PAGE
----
Mali Phonpadith
Mali Phonpadith
Mali Phonpadith is the CEO of the SOAR Community Network and Cofounder of the SOAR Community Nebula, a C3 online community of business owners and nonprofit leaders growing and scaling their organizations to create greater social impact. She is a two-time #1 International bestselling author, TEDx speaker, workshop and retreat facilitator, and Certified Talent Optimization Consultant. In 2015, Mali was selected as a Belief Team community partner through Values Partnership for Oprah Winfrey’s OWN Network BELIEF initiative. Mali has consulted with leaders of small to midsize organizations for more than two decades. She is passionate about helping leaders map their purpose, develop their people, and build communities of change agents. As the Founder and CEO of the SOAR Community Network and it's Chief C3 Community Architect, Mali and her team are committed to helping leaders increase employee engagement and build innovative teams. SCN does this by mapping strategic vision, optimizing talent and building compassionate, cohesive, and collaborative communities within organizations to help drive business results. She has shared her insights at The Library of Congress, Smithsonian, University of Maryland, George Mason University, SAIC, and other national venues. Huffington Post,, Better Business Bureau (BBB) Trusted Magazine, BBB Podcast, Advisor Today Magazine, Asian Fortune Newspaper, WJLA DC, Radio Free Asia, WHUR Radio, Voice of America, and numerous blog talk radio programs. She has been nominated for several awards including Heroines of Washington D.C. Award by the March of Dimes, twice for the Women of the Year Award by NEW – Network Executive Women and recognized as the iBoss Capital Navigator in for helping entrepreneurs and organizations grow and thrive.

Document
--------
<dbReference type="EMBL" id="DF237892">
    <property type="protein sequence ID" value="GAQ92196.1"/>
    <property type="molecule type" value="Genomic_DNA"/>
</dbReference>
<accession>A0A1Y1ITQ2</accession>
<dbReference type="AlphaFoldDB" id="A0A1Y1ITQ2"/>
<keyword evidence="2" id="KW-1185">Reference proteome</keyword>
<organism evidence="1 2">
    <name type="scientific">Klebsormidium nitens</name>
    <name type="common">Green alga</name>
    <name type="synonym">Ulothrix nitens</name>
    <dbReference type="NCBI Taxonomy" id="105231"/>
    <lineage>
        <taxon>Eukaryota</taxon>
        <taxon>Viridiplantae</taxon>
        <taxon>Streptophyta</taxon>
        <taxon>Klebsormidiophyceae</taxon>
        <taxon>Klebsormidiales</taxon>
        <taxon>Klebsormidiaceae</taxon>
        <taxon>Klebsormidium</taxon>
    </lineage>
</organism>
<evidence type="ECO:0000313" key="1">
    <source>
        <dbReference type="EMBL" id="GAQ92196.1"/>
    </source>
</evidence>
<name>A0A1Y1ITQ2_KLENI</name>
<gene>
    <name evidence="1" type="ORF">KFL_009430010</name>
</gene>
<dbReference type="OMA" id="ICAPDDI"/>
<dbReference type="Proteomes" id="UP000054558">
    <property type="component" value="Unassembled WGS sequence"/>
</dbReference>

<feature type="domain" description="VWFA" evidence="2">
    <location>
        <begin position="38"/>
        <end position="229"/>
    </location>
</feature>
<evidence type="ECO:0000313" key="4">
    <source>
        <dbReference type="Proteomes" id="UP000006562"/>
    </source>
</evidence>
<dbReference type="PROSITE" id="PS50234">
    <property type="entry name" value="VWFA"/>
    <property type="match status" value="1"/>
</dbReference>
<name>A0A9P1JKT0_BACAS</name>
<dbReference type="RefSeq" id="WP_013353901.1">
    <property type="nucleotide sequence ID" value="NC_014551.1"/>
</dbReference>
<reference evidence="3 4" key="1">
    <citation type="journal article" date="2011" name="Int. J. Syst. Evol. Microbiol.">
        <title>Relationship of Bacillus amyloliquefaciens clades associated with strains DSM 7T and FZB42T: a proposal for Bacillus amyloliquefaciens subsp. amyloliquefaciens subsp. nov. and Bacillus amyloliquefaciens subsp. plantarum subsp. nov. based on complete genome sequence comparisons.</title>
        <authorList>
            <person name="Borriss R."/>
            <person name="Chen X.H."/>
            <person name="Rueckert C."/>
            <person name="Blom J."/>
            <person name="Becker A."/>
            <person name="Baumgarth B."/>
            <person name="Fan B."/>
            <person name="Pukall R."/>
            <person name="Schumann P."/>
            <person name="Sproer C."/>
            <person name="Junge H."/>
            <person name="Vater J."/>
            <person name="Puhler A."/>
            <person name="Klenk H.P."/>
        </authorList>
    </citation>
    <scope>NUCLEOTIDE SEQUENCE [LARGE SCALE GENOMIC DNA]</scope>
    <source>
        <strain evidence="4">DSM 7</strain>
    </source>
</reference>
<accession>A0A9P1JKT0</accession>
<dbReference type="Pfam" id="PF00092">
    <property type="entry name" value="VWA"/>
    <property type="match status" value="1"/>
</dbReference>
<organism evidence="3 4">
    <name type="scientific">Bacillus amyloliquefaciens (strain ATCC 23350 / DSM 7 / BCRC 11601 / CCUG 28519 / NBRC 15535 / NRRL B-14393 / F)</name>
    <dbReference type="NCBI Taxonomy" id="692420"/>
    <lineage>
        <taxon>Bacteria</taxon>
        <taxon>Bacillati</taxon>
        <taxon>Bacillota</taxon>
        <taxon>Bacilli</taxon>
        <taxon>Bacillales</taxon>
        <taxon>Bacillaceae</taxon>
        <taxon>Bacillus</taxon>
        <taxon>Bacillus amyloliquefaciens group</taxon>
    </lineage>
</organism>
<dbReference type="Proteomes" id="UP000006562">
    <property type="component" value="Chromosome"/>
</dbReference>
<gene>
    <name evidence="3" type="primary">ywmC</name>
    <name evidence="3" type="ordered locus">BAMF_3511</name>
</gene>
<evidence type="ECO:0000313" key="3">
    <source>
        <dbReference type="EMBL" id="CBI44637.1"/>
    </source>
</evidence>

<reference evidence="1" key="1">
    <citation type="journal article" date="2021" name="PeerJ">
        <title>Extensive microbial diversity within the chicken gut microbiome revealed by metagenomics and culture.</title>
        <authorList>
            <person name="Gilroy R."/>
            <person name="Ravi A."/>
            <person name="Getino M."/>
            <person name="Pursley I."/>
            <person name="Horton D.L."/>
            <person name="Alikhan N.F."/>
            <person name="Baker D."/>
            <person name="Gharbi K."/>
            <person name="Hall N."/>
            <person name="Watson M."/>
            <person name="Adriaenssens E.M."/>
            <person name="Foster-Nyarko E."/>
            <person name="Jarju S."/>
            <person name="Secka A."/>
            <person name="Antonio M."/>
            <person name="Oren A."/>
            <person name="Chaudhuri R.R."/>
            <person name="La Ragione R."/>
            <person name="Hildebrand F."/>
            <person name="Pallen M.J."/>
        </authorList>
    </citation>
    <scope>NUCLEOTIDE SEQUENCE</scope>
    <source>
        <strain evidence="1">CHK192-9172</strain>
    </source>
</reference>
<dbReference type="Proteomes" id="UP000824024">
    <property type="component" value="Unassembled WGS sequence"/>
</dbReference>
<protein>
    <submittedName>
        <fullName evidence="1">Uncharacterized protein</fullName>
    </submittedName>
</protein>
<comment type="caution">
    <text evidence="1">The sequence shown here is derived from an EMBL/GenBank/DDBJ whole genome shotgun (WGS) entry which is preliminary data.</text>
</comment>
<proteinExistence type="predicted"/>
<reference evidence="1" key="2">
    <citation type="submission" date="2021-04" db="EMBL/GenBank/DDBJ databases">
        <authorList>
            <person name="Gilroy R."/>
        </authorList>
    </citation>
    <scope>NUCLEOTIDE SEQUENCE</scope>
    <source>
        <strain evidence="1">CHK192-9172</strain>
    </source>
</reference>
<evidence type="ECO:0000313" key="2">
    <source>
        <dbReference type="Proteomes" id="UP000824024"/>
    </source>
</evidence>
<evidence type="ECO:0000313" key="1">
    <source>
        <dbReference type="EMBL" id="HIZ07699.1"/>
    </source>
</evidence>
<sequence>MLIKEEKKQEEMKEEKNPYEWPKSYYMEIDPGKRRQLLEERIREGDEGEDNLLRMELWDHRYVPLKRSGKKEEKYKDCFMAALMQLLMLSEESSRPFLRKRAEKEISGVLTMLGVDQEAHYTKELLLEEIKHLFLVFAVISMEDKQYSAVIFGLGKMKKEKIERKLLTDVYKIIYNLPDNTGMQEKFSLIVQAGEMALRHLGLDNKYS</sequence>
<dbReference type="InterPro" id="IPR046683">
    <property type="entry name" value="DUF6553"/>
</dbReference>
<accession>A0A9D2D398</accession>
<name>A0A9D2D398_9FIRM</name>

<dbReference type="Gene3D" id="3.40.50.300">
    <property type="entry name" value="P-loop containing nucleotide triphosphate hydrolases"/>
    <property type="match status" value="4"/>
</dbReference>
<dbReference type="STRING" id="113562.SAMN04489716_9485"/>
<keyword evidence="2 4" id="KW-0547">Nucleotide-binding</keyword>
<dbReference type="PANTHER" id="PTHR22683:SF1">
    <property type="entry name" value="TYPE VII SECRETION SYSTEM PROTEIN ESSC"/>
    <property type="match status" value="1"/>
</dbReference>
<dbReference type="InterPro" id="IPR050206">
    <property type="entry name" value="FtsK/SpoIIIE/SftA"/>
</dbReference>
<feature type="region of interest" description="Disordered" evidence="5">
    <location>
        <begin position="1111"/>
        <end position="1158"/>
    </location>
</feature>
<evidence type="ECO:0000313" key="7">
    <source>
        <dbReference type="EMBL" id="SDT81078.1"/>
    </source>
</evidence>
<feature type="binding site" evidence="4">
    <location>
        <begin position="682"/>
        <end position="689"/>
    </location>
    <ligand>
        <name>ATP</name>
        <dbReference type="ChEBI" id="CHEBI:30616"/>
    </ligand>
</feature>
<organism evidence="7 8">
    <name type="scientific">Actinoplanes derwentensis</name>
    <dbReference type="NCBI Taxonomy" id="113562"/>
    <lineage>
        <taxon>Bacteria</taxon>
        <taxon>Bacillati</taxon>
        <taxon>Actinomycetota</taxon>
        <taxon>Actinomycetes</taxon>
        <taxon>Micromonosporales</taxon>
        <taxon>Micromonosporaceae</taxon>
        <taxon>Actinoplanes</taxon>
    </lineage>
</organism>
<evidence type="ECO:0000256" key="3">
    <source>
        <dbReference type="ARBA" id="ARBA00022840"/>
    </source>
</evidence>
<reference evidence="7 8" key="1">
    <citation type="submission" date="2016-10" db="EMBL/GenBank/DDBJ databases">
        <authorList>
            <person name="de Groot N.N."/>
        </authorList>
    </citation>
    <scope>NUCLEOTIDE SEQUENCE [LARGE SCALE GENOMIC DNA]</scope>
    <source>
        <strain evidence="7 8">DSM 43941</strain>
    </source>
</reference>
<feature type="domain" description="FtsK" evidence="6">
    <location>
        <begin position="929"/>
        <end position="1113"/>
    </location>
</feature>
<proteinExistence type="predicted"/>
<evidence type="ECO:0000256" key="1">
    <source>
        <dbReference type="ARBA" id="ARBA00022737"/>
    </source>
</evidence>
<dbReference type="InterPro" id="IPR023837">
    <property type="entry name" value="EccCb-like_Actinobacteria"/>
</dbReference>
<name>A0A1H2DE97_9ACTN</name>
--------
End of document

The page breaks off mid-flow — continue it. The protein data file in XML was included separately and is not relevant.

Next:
1. Mali ~ your story is moving … very inspiring. Making your way to the US reminded me of the book: First they killed my father ~ by Loung Ung
    In combination with your story and one similar (whose story I recently learned) I wrote a LI post. (below)

    Yesterday I heard a song that touched my heart. You instantly came to mind as I listened so I share it & a few lines

    Tell your heart to beat again
    Close your eyes and breathe it in
    Let the shadows fall away
    Step into the light of grace
    Yesterday’s a closing door
    You don’t live there anymore
    Say goodbye to where you’ve been
    And tell your heart to beat again
    “The journey of healing”
    It has been said that “what is buried alive never dies.”

    EMOTIONS & feelings do need to be honestly expressed
    Explored as to depth … to be understood
    Pain carried inside … sometimes buried inside … needs to be UNEARTHED.
    LOSSES … need to be GRIEVED before they can be released.
    Grief is a PATIENT process.

    Death & LOSS have freezing powers
    For the loss of a loved one … a child or a spouse,
    time can’t be halted … and grief can’t be rushed
    A heart that is broken … cannot be un-crushed
    “Sometimes I wish I never had to sleep. Sometimes I think that if I stay very, very still, if I never move at all, things will change. I think if I freeze myself I can freeze the pain. Sometimes I won’t move for hours. I will not move an inch. If time stands still nothing can go wrong” ~ Tahereh Mafi
    … If time could freeze …